Over 3.9 million albatross have died as a result of long line fishing since 2000, with another albatross death every two minutes. This is particularly alarming, as 17 of 22 albatross species are currently threatened with extinction. Long line fishing is the main threat to the population.
As a leading polar travel company, we take great pride in the environmental and conversation initiatives we support. Quark Expeditions is a proud sponsor of this project, which is managed by a team of engineers, business managers and scientists working together to reduce the risk to albatross and other seabirds, while also benefitting the fishing industry. Since becoming involved, Quark’s funding has helped pay for the research, development and testing of the BS30. We will now continue to support Underwater Bait Setter as it moves into its implementation phase, by gifting a new device to an industry-leading New Zealand tuna fishing operation.
The South Georgia Heritage Trust (SGHT)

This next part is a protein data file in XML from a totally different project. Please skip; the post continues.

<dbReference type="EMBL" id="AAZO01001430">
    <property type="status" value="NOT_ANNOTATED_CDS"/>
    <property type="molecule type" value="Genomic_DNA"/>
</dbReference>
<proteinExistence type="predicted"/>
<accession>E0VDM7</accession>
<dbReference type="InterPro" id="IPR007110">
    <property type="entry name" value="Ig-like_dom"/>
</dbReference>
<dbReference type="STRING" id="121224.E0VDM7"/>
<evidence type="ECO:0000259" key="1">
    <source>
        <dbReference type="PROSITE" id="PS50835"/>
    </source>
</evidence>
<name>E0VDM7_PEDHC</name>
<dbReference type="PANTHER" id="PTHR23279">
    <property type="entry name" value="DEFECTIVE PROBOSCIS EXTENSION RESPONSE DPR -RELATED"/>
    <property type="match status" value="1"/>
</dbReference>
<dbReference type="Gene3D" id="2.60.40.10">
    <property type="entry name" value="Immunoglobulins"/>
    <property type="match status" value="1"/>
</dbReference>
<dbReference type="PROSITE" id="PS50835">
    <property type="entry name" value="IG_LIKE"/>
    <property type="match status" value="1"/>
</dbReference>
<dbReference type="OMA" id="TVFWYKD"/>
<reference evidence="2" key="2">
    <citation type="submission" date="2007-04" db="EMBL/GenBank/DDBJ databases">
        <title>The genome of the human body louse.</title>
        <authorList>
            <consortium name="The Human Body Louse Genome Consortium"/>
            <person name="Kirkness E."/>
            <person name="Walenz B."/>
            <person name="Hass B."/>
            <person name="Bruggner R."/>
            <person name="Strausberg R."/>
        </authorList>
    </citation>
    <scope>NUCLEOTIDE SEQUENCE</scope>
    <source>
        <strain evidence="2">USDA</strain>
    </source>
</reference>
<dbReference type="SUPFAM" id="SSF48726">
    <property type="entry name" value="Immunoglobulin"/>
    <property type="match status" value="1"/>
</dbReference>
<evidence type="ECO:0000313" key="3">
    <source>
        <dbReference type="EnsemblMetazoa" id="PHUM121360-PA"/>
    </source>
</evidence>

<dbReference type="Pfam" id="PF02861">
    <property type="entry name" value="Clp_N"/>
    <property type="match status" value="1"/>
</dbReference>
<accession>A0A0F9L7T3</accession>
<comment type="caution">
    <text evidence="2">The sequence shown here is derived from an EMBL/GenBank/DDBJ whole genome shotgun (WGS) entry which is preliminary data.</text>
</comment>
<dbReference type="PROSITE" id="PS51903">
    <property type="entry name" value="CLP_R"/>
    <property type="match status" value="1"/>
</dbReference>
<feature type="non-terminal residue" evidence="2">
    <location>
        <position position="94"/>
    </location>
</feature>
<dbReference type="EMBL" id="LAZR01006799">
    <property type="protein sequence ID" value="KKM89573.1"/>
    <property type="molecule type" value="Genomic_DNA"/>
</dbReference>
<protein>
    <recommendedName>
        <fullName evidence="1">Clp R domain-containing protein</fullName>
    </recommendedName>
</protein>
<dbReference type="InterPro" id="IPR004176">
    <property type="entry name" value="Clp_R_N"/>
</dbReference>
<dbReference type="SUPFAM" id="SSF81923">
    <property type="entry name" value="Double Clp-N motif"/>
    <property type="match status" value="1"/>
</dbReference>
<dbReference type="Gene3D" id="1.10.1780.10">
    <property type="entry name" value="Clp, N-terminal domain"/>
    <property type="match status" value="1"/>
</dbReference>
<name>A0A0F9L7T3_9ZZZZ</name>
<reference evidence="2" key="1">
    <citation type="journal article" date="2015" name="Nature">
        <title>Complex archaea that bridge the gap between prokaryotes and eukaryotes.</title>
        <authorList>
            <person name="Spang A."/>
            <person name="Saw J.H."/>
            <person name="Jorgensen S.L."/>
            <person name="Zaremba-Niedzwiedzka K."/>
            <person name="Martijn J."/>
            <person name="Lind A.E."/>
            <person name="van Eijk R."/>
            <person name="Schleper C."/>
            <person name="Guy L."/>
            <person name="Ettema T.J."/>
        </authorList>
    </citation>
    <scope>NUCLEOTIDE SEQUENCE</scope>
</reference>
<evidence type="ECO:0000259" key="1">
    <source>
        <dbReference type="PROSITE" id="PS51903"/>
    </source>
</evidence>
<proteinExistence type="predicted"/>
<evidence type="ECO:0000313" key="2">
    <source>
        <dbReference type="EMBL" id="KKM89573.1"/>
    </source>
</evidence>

South Georgia Heritage Trust (SGHT) act as caretakers of the historic Grytviken church in South Georgia, and are the leaders of the South Georgia Habitat Restoration Project (SGHRP). SGHT aims to preserve the history of fascinating South Georgia, and restore its environment. The SGHRP, specifically, aims to reverse the ecological destruction caused by invasive rodents, which were introduced by sealers and whalers to the area over the last two centuries.
South Georgia offers a unique environment that supports and abundance of wildlife, including penguin rookeries. However, the arrival of rats and other rodents on the sealing and whaling ships of the past have caused significant damage to the island’s native bird populations. The eggs and chicks of several ground-nesting birds are eaten by rats and other rodents. In addition, the retreat of the area’s glaciers - caused by climate change – is in turn allowing rats to gain a stronger foothold in the area. SGHT works tirelessly to raise project funds to rid the island of millions of invasive rats and mice, which threaten the survival of one of the world's most significant seabird sanctuaries. Quark passengers who travel to South Georgia see first-hand the awe of South Georgia’s native birds, and often become very keen to support the SGHRP. On each voyage, Quark conducts passenger auctions, and a portion of proceeds is directed to SGHT. All monies raised for SGHT directly benefit SGHRP restoration efforts.